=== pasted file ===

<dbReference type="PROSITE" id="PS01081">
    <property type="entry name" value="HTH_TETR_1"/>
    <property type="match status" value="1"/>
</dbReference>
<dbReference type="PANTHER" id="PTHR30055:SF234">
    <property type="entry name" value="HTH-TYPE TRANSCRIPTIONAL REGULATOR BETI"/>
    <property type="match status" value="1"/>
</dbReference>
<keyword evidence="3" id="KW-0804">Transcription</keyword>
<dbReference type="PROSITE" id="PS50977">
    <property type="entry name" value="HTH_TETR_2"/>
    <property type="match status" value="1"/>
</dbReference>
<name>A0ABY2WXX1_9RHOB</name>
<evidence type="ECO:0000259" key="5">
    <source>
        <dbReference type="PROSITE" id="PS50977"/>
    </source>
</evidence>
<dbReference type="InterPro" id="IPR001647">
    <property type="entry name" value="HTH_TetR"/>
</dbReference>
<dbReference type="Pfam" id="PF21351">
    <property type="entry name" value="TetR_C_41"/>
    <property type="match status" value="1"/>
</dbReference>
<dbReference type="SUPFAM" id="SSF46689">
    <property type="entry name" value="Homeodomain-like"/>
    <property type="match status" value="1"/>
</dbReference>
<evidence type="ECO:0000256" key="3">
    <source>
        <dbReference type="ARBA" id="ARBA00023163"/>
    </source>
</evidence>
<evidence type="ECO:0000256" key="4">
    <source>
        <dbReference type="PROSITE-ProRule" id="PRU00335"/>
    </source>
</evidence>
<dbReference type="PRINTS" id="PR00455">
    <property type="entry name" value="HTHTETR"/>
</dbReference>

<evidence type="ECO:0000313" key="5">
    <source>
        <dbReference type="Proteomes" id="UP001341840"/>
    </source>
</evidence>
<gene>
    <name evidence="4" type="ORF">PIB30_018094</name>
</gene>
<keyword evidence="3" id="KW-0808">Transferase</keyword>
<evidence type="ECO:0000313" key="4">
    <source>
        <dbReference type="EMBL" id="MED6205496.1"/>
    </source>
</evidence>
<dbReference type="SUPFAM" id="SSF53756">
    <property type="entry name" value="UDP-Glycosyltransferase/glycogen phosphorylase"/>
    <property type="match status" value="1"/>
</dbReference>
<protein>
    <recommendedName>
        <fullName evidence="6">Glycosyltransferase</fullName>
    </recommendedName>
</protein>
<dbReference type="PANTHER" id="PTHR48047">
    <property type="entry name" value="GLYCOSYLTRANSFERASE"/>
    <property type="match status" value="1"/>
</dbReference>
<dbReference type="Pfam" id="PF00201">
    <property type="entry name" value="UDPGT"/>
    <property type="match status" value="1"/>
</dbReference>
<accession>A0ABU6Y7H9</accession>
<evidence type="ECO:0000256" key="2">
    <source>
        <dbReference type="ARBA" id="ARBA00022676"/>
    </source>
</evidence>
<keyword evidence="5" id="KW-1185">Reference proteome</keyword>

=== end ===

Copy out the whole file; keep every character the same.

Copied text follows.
<dbReference type="PROSITE" id="PS01081">
    <property type="entry name" value="HTH_TETR_1"/>
    <property type="match status" value="1"/>
</dbReference>
<dbReference type="PANTHER" id="PTHR30055:SF234">
    <property type="entry name" value="HTH-TYPE TRANSCRIPTIONAL REGULATOR BETI"/>
    <property type="match status" value="1"/>
</dbReference>
<keyword evidence="3" id="KW-0804">Transcription</keyword>
<dbReference type="PROSITE" id="PS50977">
    <property type="entry name" value="HTH_TETR_2"/>
    <property type="match status" value="1"/>
</dbReference>
<name>A0ABY2WXX1_9RHOB</name>
<evidence type="ECO:0000259" key="5">
    <source>
        <dbReference type="PROSITE" id="PS50977"/>
    </source>
</evidence>
<dbReference type="InterPro" id="IPR001647">
    <property type="entry name" value="HTH_TetR"/>
</dbReference>
<dbReference type="Pfam" id="PF21351">
    <property type="entry name" value="TetR_C_41"/>
    <property type="match status" value="1"/>
</dbReference>
<dbReference type="SUPFAM" id="SSF46689">
    <property type="entry name" value="Homeodomain-like"/>
    <property type="match status" value="1"/>
</dbReference>
<evidence type="ECO:0000256" key="3">
    <source>
        <dbReference type="ARBA" id="ARBA00023163"/>
    </source>
</evidence>
<evidence type="ECO:0000256" key="4">
    <source>
        <dbReference type="PROSITE-ProRule" id="PRU00335"/>
    </source>
</evidence>
<dbReference type="PRINTS" id="PR00455">
    <property type="entry name" value="HTHTETR"/>
</dbReference>

<evidence type="ECO:0000313" key="5">
    <source>
        <dbReference type="Proteomes" id="UP001341840"/>
    </source>
</evidence>
<gene>
    <name evidence="4" type="ORF">PIB30_018094</name>
</gene>
<keyword evidence="3" id="KW-0808">Transferase</keyword>
<evidence type="ECO:0000313" key="4">
    <source>
        <dbReference type="EMBL" id="MED6205496.1"/>
    </source>
</evidence>
<dbReference type="SUPFAM" id="SSF53756">
    <property type="entry name" value="UDP-Glycosyltransferase/glycogen phosphorylase"/>
    <property type="match status" value="1"/>
</dbReference>
<protein>
    <recommendedName>
        <fullName evidence="6">Glycosyltransferase</fullName>
    </recommendedName>
</protein>
<dbReference type="PANTHER" id="PTHR48047">
    <property type="entry name" value="GLYCOSYLTRANSFERASE"/>
    <property type="match status" value="1"/>
</dbReference>
<dbReference type="Pfam" id="PF00201">
    <property type="entry name" value="UDPGT"/>
    <property type="match status" value="1"/>
</dbReference>
<accession>A0ABU6Y7H9</accession>
<evidence type="ECO:0000256" key="2">
    <source>
        <dbReference type="ARBA" id="ARBA00022676"/>
    </source>
</evidence>
<keyword evidence="5" id="KW-1185">Reference proteome</keyword>